- Paperback: 448 pages
- Publisher: Random House Trade Paperbacks; Reprint edition (20 June 2017)
- Language: English
- ISBN-10: 0812988132
- ISBN-13: 978-0812988130
- Product Dimensions: 13.1 x 2.3 x 20.3 cm
- Average Customer Review: 1 customer review
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The House at the Edge of Night: A Novel Paperback – Import, 20 Jun 2017
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“Banner’s four-generation saga is set on an island near Sicily, where myths of saints get served up with limoncello as the Esposito family’s bar. As the captivating characters are challenged by war, financial crisis and heartbreak, their bonds hold them together. The island is fictional, but consider this dreamy summer read your passport.”—People
“Like pictures of a childhood summer, or a half-forgotten smell, this book is sweet and heady with nostalgia; not radical, maybe, but comforting as a quilt.”—NPR
“A gorgeous, sweeping story set over four generations . . . The novel calls to mind Captain Corelli’s Mandolin and Beautiful Ruins. It is not just the protagonists and their struggles that make Banner’s narrative incredible, but also the smaller, secondary characters that add color and detail, and the intricately described island of Castellamare itself.”—Interview
“Rich and immersive, this book will take you away.”—Vox.com
“In a luminous homage to the Italian tradition of storytelling, Catherine Banner’s second novel is a lusty page-turner that weaves romance, rivalry and the intricacies of family expectations into one glorious tale. . . . There are echoes of Italo Calvino in Banner’s writing—echoes of admiration and love. Reading The House at the Edge of Night is like falling into a fantastical world where time stands still, yet change happens at an unimaginable pace.”—Star-Tribune
“[Banner’s] touch is light and her style accommodates both the foibles and magical thinking of Castellamare’s more curious inhabitants and the subtler moments of happiness and heartbreak her main characters experience across several generations.”—The Dallas Morning News
“A perfect summer read, made for those balmy evenings on your porch with a glass of wine. . . . The story brims with heart, dreamy folk tales and beautifully written passages about the people who call the island home. . . . Just don’t be surprised if you keep turning the pages long into the night, spellbound by its magic.”—The Denver Post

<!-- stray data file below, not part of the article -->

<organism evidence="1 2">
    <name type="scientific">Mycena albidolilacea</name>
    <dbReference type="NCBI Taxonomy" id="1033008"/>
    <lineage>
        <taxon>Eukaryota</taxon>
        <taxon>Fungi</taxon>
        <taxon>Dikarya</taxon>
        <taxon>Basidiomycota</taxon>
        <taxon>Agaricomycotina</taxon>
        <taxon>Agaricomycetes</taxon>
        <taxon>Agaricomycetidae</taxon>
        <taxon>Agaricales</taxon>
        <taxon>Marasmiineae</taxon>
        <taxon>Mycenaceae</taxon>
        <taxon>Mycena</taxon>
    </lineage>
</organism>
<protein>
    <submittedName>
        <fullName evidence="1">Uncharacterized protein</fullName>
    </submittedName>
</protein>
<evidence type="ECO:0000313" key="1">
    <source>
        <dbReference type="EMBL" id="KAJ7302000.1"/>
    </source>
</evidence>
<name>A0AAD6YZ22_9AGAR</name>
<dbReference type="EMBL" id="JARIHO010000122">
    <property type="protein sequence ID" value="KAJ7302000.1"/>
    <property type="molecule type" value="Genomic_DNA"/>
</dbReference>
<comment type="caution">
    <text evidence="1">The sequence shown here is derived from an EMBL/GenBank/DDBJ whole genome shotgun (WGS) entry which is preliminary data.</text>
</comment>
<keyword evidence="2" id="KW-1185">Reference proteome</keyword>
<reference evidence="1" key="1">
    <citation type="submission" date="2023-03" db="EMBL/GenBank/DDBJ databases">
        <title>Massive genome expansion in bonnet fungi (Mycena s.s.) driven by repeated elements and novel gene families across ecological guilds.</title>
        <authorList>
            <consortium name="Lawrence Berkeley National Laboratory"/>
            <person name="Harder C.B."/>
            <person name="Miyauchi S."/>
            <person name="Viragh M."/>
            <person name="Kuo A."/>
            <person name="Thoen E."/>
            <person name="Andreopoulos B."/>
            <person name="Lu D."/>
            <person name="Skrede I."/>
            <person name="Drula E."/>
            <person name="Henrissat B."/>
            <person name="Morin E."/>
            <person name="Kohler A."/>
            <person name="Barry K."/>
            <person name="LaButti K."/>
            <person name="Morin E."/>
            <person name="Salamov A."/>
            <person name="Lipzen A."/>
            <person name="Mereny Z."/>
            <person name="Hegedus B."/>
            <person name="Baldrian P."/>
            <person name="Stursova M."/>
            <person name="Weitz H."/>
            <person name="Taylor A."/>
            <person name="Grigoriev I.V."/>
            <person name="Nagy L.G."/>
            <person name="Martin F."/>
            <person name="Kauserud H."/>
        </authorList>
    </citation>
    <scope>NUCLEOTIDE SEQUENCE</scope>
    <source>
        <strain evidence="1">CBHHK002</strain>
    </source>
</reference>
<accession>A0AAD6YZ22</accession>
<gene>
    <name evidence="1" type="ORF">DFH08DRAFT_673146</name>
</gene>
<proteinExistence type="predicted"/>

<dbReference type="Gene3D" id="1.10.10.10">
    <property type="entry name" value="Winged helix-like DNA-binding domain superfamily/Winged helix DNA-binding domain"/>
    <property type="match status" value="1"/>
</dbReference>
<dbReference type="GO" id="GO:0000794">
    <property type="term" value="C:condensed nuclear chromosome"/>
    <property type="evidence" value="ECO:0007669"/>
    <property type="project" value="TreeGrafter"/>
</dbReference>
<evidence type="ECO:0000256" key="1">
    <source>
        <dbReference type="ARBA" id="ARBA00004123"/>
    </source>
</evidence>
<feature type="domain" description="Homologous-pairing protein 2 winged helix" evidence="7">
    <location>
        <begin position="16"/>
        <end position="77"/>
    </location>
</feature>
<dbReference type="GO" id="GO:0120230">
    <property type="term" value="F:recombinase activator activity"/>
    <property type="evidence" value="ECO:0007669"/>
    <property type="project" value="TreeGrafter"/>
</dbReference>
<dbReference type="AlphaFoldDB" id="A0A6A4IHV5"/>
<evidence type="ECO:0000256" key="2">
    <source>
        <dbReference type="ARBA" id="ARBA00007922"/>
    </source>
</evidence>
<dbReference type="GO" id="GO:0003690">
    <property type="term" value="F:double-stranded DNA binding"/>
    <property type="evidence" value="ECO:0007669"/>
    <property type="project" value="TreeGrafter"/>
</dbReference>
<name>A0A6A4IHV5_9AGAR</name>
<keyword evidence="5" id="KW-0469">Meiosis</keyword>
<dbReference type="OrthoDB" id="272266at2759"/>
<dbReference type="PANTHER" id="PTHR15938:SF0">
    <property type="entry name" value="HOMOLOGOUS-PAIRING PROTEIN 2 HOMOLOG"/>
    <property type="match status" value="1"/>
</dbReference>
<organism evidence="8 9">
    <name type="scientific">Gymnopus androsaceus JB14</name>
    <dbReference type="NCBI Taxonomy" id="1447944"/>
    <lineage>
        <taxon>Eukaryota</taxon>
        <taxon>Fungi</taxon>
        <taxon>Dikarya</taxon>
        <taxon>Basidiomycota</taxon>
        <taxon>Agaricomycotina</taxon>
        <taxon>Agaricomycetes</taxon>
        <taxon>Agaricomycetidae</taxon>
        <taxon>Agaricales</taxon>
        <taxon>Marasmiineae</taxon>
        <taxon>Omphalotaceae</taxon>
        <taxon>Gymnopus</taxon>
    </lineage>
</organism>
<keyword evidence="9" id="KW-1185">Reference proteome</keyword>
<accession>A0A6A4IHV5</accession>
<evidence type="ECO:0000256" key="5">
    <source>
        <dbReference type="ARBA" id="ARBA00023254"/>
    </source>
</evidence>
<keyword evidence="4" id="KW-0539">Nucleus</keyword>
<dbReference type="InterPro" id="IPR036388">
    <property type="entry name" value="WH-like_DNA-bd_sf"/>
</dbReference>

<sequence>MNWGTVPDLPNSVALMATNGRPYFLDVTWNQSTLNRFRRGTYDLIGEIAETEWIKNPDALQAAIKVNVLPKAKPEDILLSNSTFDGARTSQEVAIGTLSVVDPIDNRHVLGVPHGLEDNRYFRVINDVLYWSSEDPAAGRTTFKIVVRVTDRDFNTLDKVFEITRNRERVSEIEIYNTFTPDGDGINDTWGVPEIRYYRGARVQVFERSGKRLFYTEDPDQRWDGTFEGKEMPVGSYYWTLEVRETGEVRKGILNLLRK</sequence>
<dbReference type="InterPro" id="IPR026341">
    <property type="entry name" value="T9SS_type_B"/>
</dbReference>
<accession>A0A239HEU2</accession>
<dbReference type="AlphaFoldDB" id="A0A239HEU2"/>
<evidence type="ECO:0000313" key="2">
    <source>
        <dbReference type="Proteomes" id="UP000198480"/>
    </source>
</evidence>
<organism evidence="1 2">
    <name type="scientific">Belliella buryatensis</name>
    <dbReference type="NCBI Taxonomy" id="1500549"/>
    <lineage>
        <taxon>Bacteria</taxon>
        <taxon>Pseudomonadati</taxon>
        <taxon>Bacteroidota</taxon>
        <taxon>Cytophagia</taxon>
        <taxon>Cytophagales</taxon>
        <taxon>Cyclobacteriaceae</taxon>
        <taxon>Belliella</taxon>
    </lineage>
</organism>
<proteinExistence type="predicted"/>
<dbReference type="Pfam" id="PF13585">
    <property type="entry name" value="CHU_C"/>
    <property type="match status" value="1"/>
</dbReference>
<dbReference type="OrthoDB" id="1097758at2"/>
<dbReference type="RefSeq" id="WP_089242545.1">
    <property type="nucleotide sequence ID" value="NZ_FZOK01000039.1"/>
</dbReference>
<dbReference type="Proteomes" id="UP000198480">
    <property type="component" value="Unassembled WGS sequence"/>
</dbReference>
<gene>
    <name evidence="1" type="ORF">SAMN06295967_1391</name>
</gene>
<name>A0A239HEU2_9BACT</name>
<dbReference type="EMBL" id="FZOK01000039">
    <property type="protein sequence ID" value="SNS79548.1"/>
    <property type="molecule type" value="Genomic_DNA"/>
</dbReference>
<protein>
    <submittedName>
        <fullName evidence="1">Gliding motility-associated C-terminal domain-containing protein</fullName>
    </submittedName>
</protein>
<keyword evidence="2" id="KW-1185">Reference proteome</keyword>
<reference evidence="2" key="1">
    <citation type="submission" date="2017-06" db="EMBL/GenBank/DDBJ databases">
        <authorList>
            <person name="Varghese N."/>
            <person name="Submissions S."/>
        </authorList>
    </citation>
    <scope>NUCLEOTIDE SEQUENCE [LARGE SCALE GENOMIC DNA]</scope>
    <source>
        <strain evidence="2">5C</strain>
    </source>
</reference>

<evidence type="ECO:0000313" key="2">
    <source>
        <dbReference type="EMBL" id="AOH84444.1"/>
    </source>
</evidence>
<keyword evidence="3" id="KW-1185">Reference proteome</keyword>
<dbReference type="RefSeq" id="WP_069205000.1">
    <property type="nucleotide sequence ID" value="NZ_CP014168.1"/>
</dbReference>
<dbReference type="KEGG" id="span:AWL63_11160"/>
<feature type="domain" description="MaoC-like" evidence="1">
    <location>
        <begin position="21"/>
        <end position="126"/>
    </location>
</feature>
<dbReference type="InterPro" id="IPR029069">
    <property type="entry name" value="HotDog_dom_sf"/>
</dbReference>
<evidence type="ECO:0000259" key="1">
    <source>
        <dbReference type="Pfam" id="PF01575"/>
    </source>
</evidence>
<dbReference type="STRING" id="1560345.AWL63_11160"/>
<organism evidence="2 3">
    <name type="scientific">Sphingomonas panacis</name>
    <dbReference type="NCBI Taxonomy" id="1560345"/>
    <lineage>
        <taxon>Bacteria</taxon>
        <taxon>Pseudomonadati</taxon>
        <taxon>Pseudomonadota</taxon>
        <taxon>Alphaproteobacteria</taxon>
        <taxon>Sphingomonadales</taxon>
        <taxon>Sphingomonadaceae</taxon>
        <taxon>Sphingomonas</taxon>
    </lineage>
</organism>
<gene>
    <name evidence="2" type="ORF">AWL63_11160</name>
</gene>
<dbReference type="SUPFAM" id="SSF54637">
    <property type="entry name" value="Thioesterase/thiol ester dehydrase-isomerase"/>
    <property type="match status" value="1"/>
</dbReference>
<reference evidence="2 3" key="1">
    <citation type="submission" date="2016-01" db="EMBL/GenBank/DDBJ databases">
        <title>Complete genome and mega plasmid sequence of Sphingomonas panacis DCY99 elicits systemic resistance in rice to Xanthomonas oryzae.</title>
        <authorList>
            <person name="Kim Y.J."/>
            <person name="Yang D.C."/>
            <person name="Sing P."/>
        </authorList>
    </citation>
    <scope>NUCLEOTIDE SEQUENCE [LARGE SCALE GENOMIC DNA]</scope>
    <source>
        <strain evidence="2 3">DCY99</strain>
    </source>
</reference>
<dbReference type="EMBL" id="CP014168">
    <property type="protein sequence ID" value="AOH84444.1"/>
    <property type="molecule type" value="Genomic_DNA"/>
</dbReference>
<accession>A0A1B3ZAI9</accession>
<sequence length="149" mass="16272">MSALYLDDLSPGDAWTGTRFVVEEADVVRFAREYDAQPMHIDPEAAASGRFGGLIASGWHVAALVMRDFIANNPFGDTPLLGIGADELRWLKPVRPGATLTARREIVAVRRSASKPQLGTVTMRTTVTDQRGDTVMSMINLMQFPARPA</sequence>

“A fantastic Italian escape . . . So fine-tuned are the historic events within [The House at the Edge of Night] that one almost forgets that Castellamare doesn’t actually exist. Just like the characters, the reader is torn between the romance of island life and the world beyond.”—BookPage
“This knockout adult debut by young British author Banner is guaranteed to draw comparisons to Beautiful Ruins, Cutting for Stone, and The House of the Spirits, whisking us away to a world grounded in both reality and myth, filled with marvelously peculiar characters, plotted on a grand scale.”—Kirkus Reviews
“[The House at the Edge of Night] has a touch of magical realism that filters down from the island’s many legends. . . . Banner deftly touches on weightier themes while weaving an enchanting narrative.”—Publishers Weekly
“Catherine Banner’s latest is a masterful piece of storytelling, infused with the miraculous (both in stories and in everyday life) while maintaining the difficult balance between the explainable versus the inexplicable. Through the life of a single man—a man not noteworthy in the eyes of the world—and his family, Banner touches on such broad themes as community and the way global events play out in individual lives and larger society. And just as the broader themes affect the more personal ones, Banner’s style echoes the book’s content: The House at the Edge of Night is captivating and beautifully rendered.”—Sara Gruen, author of At the Water’s Edge
“My admiration for The House at the Edge of Night is boundless. Catherine Banner’s writing is preternaturally mature, distinct, clear, and strikingly beautiful. As I read on, I felt the resonance of classic legend and myth, the stuff of Homer, building around this world that is timeless yet utterly its own. . . . A gorgeous, deeply moving novel of life across a sweep of time and generations.”—Peter Nichols, author of The Rocks
“To the long, eclectic tradition of the island novel, The House at the Edge of Night is a sparkling addition. Catherine Banner has created a vast world unto itself of the fictional island of Castellamare, intricately compressed and marvelously textured—a feat reserved for the most ingenious and intuitive of writers. That this is Catherine Banner’s first adult novel makes it all the more remarkable.”—Nicholas Christopher, author of A Trip to the Stars
About the Author
Catherine Banner was born in Cambridge, England, and began writing at the age of fourteen. She has published a trilogy of young adult novels. She studied English at Fitzwilliam College, Cambridge, and has taught at schools in the United Kingdom. The House at the Edge of Night is her debut adult novel. She lives in Turin, Italy, with her husband.
From the Hardcover edition.
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Catherine Banner, an English author, pens a breathtaking yet poignant tale about an Italian family saga spun over a century and through three generations in an unknown island in her debut book, The House at the Edge of Night that revolves around the life of a doctor who after completing his studies in Florence, travels off to an Italian island, where he sets up his practice and eventually he also grows his own family through generations by buying the old house at the edge of the island where he opens a bar and runs it with the help of his wife. This book basically unfolds the stories of the people living on this island, thereby narrating the story of this island as a whole, which goes through war and many changes from the year 1914 to 2009.
On a tiny island off the coast of Italy, Amedeo Esposito, a foundling from Florence, thinks he has found a place where, finally, he can belong.